X-Pac’s eccentric ability in the ring was introduced in the WWE itself, as he debuted as the “1-2-3 Kid” during the mid 90s as an underdog who had the ability to beat the bigger guys. After being in the shadow of Razor Ramon, he tried on his own but couldn’t really make it big. X-Pac then moved to the WCW where he was the 6th member of the nWo, called “Syxx” and won the Cruisweight Title there. He was fired from the WCW because of drug problems leading to issues with management, and was rehired by the WWE who made him a part of D-Generation X. He brought an excitement to the raunchy faction and later on went on to win the Tag Titles twice with Kane after disbanding from the team. After an injury, he returned to be part of the Cruiserweight division, winning the Cruiserweight Title multiple times and later joined the WWE version of the nWo with Scott Hall and Kevin Nash. He would soon leave the company after the disbanding, and would go on to wrestle for WWE’s rival promotions in the future years. X-Pac was called back by Vince in 2011 and has appeared at events since then, but his involvement is only because of the money as he’s rarely loyal to the product of the WWE, going on to wrestle for its rivals and also talking smack about it at times.

10 Lex Luger

via wwe.com

Lex Luger had the physique and the body to convince Vince McMahon to make him the successor to Hulk Hogan after the Hulkster had left the company and Vince needed an “American Hero” in the 90s. Luger had a profound run at WCW before coming to the WWE, where he was given a “narcissist” gimmick but later be transitioned into an “All-American”. He was pushed over the roof after body-slamming the massive Yokozuna, but the problem was that his push wasn’t liked by the fans nor the people inside the company. This propelled creative to make him win via countout in a WWE Championship match against Yokozuna at SummerSlam, but this didn’t make him win the WWE Championship. He was slowly moved to the midcard and later formed a tag team “The Allied Powers” with Davey Boy Smith. Luger then shockingly jumped ship to the WCW when his contract expired, without letting Vince know first-hand as he appeared at an episode of WCW without being a part of the promotion. Luger would return to the WWE in 2011 as part of their Wellness Policy program, but his betrayal to the WWE during the heated Monday Night Wars showed how disloyal he was to the promotion.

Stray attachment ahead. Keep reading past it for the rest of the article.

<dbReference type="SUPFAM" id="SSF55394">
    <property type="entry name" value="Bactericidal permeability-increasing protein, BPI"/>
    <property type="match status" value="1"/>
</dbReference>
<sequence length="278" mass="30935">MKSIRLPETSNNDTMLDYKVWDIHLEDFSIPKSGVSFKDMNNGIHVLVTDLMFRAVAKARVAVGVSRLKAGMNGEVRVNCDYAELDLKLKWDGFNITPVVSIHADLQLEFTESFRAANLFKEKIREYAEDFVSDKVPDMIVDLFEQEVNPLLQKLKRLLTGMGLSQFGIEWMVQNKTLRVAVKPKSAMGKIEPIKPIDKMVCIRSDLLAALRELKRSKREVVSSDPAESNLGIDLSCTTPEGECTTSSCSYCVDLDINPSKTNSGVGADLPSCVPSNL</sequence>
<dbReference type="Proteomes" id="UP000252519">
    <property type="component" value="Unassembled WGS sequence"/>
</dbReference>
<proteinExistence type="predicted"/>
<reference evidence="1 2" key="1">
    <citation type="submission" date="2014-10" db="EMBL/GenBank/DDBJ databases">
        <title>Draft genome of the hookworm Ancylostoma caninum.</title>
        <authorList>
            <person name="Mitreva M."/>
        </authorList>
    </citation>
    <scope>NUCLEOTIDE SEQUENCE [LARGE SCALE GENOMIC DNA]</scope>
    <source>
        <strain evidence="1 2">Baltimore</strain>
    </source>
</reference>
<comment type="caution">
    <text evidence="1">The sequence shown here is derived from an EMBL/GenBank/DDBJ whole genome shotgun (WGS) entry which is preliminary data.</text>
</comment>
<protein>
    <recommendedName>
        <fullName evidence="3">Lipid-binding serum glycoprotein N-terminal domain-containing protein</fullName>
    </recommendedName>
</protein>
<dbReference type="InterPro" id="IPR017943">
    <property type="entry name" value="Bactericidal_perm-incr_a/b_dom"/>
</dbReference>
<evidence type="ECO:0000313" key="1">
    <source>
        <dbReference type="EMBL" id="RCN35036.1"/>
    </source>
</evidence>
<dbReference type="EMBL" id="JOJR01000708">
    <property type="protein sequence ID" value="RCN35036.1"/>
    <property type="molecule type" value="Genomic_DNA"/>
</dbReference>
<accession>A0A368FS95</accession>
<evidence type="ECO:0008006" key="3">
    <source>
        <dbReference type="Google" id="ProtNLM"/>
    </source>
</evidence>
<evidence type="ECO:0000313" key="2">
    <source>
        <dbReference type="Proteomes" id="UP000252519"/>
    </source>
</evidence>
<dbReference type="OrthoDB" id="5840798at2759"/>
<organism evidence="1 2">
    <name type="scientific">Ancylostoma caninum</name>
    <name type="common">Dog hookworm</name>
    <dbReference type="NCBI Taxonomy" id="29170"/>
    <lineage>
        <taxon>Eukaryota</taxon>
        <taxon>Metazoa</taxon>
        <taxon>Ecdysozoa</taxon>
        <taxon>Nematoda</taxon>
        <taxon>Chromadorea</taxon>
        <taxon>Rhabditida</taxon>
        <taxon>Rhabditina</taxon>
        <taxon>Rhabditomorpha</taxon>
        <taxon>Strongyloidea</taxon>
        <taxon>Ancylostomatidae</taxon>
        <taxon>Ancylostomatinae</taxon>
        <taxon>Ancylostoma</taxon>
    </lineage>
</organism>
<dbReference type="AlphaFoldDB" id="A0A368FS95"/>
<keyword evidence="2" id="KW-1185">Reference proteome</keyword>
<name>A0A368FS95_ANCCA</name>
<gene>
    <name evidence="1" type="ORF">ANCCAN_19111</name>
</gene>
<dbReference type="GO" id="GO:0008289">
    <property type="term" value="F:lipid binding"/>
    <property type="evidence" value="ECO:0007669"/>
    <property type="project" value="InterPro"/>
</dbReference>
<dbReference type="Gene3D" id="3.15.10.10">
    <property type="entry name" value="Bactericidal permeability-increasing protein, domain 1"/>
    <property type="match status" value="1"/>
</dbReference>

9 Kevin Nash

via wwe.com

Kevin Nash was packaged as Big Daddy Coolin the mid 90s where he was the bodyguard of Shawn Michaels who later transitioned into a singles competitor. Known as “Diesel” at the time, Nash would go on to win the WWE Championship from Bob Backlund in an eight second squash match. Nash would have a healthy reign as the WWE Champion, but the product wasn’t attracting enough audience for him to remain at the main-event scene for long. Nash would also be offered a bumper amount of cash by WCW for his services, and would leave the WWE after his contract expired to join the WCW with his mate Scott Hall. Nash would become a prime guy of the WCW for quite a while, even aiding in his downfall as he was a booker for sometime too. Nash would return in the WWE with the turn of the century, reuniting with Hall and Hulk Hogan for WWE’s NWO and later feuding with Triple H. Nash would then join WWE’s rival in TNA for some years, before Vince McMahon recalled him back in 2011. The Hall of Famer has been in and out of WWE many times in his career, as his focus is his own self rather than the success of the WWE, which he doesn’t give a damn about.

8 The Ultimate Warrior

via wwe.com